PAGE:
The perma-tanned Silvio may be stealing the headlines but Italy's election has been a triumph for former bricklayer and guitar teacher Umberto Bossi and his tempestuous Northern League.
The league, which is allied to Mr Berlusconi's People of Freedom party, looks likely to double its showing in the next parliament to more than 40 seats, becoming the single most important influence on the new government.
A grouping of chauvinistic regional parties in Lombardy and Veneto, the league is held together by their hostility to the "parasitic" south and especially Rome, which it calls "the big thief". It claims the capital taxes the hard-working and frugal north to death, yet provides nothing in return. At their most extreme, Northern Leaguers advocate secession from the Italian state, evoking a mythical golden age when the supposedly Celtic nation of "Padania" prospered, unbothered by the corrupt and idle Latins of the south.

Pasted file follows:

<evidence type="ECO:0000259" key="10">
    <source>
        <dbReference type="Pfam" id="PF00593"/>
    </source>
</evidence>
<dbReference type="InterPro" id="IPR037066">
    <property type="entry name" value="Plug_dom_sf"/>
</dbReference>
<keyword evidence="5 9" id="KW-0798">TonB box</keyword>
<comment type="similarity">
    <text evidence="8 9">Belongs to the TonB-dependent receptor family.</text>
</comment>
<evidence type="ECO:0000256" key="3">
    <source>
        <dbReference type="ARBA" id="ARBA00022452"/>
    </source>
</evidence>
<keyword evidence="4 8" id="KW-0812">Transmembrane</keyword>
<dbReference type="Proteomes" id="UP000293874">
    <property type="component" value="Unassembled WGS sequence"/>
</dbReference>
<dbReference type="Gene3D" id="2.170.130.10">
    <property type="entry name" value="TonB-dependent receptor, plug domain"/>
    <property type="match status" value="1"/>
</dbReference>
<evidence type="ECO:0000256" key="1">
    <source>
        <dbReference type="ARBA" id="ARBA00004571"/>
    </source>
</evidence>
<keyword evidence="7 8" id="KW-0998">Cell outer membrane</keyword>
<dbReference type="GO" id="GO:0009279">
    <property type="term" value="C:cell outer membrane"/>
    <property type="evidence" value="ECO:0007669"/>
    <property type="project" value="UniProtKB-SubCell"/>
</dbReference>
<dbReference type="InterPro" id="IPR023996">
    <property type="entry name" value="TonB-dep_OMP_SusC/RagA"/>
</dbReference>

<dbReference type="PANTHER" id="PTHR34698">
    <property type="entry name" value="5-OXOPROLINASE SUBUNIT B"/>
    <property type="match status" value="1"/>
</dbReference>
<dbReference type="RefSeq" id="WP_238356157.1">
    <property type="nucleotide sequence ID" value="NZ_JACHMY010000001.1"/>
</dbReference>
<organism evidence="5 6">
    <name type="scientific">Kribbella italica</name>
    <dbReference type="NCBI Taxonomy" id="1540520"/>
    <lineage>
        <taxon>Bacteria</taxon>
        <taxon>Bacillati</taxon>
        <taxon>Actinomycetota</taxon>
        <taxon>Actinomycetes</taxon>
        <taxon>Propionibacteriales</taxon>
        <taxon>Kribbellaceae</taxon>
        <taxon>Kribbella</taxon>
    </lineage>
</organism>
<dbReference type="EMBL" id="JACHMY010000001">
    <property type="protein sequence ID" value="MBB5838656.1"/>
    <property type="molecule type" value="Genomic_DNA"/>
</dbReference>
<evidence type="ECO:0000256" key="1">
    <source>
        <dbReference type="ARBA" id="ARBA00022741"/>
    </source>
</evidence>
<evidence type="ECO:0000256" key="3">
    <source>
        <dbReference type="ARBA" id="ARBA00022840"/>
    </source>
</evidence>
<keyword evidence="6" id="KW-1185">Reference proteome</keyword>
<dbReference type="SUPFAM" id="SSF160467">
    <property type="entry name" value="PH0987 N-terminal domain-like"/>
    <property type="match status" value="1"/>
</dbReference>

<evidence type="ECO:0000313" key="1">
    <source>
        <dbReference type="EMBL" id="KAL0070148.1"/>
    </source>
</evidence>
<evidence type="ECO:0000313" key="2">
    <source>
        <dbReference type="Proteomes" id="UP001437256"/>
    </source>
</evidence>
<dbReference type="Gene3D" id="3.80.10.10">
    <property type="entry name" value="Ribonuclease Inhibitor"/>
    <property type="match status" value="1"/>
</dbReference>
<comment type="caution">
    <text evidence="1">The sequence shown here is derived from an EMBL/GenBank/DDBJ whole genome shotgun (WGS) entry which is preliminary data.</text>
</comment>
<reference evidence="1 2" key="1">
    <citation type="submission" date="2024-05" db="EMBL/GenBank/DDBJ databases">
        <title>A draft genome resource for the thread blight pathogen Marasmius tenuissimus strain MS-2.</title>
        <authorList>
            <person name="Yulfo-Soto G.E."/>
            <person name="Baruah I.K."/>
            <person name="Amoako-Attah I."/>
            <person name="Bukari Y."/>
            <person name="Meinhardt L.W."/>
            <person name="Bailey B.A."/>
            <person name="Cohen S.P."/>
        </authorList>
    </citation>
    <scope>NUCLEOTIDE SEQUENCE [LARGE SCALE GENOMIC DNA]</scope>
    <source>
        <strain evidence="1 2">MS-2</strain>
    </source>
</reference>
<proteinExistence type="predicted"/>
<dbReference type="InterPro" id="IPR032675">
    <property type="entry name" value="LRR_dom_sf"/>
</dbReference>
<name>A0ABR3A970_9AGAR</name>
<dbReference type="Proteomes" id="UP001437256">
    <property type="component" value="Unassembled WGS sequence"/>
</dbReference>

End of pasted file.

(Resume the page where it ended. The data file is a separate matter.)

Mr Berlusconi went into alliance with the league in his first government in 1994, which sank after a bare eight months when Mr Bossi pulled out. But the two patched it up eventually and campaigned together again in 2001. The league is regarded outside its heartland as a party of wild men that puts the unity of Italy at risk. Its leaders compete in extreme gestures and statements. Mr Bossi has called on the Italian Navy to fire live rounds at boats bringing illegal immigrants to Italian shores, and his deputy Roberto Calderoli went on television wearing a T-shirt bearing one of the Danish cartoons lampooning the Prophet Mohamed that caused outrage. The league has been written off numerous times, and its charismatic leader Mr Bossi, 66, suffered a massive stroke four years ago from which he has only recovered slowly. But the arrival of large numbers of immigrants from Romania and elsewhere has nourished the chauvinistic sentiments on which the party thrives, and given it a massive new injection of public support.Reuse content